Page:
William E. Meed was not a professional photographer, but he compiled one of the most important photographic records of the Klondike between the years 1898 and 1907. He and his wife, Mabel, went to Dawson, Yukon Territory, Canada, in 1898, where he worked in river transportation for about ten years. There, he compiled an extensive documentary collection of some 233 Klondike-related photographs. Some of these were taken by prominent commercial photographers, while others were snapshot photographs taken by himself and his friends. The collection is accompanied by a series of captions derived from what Meed called his Journal, a narrative account of his Klondike experiences that is keyed to the photographs.
Many of the photographs are by well-known photographers such as Eric A. Hegg, Kinsey & Kinsey (Clark Kinsey and Clarence Kinsey), H. J. Goetzman, H. C. Barley, and George G. Cantwell. These depict Klondike mines and mining activities in the Dawson vicinity, Dawson street scenes, views along the Chilkoot Trail and the White Pass & Yukon Route railroad, steamboats and steamboat landings, and other Klondike scenes. William E. Meed was an amateur photographer himself, and took a number of photographs that document his own activities, his wife and family, his friends, and his fellow workers for the Stewart River Co. and aboard the steamboat Prospector.The snapshots show Dawson's cabin residences, the Dawson docks and freighting activities, outings by dogsled, wilderness roadhouses, and domestic scenes.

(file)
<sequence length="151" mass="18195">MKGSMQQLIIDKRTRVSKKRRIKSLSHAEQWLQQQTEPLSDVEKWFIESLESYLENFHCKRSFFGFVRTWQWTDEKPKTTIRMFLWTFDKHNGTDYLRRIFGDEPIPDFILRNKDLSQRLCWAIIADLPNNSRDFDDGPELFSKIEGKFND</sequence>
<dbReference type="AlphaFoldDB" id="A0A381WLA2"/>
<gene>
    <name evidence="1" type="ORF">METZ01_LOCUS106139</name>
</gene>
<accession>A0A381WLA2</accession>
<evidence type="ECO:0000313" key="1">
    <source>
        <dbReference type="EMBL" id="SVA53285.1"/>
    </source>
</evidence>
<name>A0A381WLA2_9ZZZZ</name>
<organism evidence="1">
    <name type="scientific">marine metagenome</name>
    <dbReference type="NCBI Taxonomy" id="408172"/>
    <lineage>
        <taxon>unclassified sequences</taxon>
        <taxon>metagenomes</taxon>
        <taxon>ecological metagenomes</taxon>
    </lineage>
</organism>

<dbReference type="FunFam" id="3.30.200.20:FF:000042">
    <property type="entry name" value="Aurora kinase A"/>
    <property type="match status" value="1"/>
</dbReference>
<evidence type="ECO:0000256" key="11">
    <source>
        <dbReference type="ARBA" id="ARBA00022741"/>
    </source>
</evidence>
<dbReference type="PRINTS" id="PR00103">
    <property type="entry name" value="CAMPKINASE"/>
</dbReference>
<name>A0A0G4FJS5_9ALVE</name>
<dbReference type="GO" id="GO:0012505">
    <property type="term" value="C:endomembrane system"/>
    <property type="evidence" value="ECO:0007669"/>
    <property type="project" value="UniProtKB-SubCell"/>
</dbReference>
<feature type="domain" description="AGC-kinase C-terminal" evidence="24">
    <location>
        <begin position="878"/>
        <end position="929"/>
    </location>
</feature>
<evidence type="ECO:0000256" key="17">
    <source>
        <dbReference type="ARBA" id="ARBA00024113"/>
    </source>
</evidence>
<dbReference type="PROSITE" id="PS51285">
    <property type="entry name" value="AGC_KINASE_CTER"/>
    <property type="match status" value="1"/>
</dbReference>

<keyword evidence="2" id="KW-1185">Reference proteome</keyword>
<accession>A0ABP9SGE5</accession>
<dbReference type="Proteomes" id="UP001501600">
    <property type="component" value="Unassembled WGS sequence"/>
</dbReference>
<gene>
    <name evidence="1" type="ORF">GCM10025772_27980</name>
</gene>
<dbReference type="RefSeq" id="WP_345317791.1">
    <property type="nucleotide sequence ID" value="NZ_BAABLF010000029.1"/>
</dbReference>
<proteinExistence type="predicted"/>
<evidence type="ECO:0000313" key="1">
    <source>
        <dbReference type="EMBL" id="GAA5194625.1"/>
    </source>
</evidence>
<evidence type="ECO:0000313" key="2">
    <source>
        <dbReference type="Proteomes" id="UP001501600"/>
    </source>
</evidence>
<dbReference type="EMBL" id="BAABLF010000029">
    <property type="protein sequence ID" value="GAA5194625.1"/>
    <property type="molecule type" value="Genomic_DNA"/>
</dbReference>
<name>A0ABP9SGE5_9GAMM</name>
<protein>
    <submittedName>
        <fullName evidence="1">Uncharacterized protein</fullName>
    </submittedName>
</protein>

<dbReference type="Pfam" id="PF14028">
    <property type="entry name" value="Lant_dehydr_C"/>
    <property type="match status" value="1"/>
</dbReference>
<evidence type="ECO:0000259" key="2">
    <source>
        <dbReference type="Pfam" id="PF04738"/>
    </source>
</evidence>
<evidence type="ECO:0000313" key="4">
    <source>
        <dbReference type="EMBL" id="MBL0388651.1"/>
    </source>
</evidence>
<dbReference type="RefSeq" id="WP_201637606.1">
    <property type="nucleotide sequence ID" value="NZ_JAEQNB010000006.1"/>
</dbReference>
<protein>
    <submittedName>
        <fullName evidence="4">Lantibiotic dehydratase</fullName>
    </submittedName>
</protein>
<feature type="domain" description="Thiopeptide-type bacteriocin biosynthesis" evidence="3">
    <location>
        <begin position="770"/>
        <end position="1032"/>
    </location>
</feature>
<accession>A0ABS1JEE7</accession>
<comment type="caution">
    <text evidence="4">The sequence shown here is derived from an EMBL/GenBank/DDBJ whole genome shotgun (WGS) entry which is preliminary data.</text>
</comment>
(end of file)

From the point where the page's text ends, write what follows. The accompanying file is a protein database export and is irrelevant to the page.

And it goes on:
The original collection resides in the UW Libraries Special Collections Division as the William E. Meed Collection no. 246.